I think one of the worst things to encounter as a disabled worker is not having your needs met, or even feeling discriminated against. It’s a tricky subject to navigate, because it relies heavily on clear and honest communication from both parties.
Were there any cases where you felt your needs weren’t being met or your disability not being taken into consideration?
“Using that service job as an example, in the kitchen everything moved quick, and communication was equally as fast. I found it hard to ask for new tools in kitchen so I could do my job better. I was always told people would look into it, but they never did. With the nature and speed of the job, it was easier for staff to place me on a station that I could do and because of that, my request about kitchen tools was forgotten.”
Would you say you’ve felt yourself be discriminated against in the workplace?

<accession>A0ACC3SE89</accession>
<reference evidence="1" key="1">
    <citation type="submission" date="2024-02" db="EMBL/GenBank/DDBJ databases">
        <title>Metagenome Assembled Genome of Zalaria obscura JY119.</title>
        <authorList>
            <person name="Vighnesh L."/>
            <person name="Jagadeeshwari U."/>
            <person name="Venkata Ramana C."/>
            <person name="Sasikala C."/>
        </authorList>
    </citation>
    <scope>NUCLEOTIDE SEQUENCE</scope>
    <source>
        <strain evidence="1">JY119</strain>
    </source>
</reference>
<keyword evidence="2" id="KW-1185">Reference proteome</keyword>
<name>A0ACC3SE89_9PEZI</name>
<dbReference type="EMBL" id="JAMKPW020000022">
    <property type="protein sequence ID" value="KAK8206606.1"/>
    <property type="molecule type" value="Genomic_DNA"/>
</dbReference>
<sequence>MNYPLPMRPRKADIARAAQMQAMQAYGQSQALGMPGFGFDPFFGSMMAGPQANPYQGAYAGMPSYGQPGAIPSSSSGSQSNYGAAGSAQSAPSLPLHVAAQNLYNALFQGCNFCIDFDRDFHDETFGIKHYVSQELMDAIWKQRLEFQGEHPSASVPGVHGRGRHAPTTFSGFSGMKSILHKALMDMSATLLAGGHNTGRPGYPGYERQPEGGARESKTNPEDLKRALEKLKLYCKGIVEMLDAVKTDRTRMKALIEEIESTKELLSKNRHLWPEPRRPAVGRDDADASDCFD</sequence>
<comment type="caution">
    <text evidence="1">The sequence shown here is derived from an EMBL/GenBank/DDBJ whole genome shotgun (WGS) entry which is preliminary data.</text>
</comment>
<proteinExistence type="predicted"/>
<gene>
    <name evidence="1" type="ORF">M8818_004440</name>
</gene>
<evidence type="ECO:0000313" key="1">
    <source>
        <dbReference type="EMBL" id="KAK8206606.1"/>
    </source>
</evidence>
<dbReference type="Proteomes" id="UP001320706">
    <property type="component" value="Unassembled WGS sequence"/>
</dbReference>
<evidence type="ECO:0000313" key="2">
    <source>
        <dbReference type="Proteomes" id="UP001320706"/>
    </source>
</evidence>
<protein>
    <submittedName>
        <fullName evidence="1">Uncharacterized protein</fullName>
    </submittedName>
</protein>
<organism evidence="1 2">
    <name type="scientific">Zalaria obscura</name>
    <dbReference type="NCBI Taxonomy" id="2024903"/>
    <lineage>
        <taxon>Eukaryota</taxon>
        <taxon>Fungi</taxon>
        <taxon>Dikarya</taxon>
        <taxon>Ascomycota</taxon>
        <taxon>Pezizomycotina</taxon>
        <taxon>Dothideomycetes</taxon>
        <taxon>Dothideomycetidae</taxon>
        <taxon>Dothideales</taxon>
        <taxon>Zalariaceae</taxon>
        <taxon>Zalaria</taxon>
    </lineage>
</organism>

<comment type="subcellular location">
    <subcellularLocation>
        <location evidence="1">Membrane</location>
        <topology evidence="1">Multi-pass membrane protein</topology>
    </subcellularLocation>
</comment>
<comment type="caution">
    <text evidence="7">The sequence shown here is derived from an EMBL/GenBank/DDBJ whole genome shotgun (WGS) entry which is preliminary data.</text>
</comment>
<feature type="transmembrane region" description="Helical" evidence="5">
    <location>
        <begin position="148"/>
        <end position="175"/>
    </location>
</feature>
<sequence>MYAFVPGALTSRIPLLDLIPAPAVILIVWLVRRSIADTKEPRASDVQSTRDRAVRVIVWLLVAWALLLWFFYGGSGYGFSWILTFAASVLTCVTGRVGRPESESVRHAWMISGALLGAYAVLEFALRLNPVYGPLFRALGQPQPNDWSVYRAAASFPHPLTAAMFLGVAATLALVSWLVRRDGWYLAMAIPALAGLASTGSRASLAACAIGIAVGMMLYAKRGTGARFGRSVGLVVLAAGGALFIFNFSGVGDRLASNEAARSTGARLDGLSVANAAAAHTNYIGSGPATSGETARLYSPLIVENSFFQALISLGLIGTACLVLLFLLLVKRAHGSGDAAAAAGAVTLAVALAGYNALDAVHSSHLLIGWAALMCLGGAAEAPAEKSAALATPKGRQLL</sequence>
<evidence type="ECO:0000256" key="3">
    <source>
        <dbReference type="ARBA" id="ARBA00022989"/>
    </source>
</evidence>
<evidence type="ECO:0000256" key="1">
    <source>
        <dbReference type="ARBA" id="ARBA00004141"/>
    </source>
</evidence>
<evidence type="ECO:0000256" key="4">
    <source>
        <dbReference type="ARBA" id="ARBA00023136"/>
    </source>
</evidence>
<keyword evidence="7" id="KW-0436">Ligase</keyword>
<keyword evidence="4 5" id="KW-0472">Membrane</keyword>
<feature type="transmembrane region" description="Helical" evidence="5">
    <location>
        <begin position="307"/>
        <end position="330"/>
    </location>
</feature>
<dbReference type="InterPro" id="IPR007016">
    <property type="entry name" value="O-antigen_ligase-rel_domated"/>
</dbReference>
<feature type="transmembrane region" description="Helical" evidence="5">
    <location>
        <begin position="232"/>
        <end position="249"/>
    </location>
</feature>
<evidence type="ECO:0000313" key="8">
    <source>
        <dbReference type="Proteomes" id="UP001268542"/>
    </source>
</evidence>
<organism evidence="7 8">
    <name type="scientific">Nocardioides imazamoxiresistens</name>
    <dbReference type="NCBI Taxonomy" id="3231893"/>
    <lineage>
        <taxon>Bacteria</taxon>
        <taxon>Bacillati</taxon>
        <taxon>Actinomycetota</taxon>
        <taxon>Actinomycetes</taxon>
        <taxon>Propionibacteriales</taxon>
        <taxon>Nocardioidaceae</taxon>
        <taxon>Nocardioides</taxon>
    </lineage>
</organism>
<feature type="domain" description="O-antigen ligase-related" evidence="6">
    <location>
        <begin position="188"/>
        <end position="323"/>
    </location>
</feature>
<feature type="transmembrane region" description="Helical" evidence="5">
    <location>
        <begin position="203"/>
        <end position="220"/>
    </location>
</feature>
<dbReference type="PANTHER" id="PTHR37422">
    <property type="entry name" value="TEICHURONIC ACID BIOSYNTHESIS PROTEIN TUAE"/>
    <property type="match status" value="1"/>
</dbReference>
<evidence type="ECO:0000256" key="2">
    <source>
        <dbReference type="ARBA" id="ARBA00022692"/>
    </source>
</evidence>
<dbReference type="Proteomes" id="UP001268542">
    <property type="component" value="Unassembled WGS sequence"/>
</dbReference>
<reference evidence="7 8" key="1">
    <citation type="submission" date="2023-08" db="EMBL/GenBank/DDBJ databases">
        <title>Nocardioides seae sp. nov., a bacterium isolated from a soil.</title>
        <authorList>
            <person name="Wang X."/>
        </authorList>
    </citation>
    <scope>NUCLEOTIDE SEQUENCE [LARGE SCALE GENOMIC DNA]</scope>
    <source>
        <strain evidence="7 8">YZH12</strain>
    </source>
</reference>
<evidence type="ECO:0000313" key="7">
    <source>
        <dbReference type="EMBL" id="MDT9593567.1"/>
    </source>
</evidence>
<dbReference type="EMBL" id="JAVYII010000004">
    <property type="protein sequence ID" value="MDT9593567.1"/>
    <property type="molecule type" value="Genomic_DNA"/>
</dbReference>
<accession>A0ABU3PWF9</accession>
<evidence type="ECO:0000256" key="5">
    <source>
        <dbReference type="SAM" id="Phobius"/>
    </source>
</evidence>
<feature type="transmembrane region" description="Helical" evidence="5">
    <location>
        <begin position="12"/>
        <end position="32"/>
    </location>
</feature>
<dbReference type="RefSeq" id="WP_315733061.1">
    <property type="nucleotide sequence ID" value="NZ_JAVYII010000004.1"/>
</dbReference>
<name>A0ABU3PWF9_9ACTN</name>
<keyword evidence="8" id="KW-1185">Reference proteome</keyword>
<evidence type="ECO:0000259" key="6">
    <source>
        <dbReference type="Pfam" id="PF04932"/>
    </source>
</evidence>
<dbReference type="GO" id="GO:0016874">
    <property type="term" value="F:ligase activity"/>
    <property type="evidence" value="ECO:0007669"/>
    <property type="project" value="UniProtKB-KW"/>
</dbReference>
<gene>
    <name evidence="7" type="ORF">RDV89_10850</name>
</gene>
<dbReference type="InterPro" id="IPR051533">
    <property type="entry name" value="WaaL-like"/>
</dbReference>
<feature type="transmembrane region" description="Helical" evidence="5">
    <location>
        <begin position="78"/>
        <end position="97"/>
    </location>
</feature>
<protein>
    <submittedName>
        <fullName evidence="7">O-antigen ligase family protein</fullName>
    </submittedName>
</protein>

“I would say never purposefully, but by situations, yes. Again, I’m thinking about the service industry. There was a round of promotions coming up and I asked one of my bosses, “what would I need to do to get promoted?” They responded with “get better in the kitchen.” I pointed out where I needed help with tools, but we both agreed to give me more opportunities in the kitchen, but when the restaurant wasn’t as busy, so my speed didn’t affect my productivity. My first shift back in kitchen was during a busy lunch period, with that same boss as my trainer. They weren’t prepared to train me and I struggled as I wasn’t prepared to train and work at that speed, as we’d agreed I’d work in a quiet period. When I brought it up in conversation I was told “maybe it’s not meant to be”. I never fully learned kitchen, I never got new tools and I never got promoted.”
I moved us along to a more positive topic, one that I know Martin was excited to discuss and we started to talk about his work, as a freelance graphic designer. I wondered what the difference in his experience was like, as I’m a freelancer myself and I know it’s changed things for me, drastically.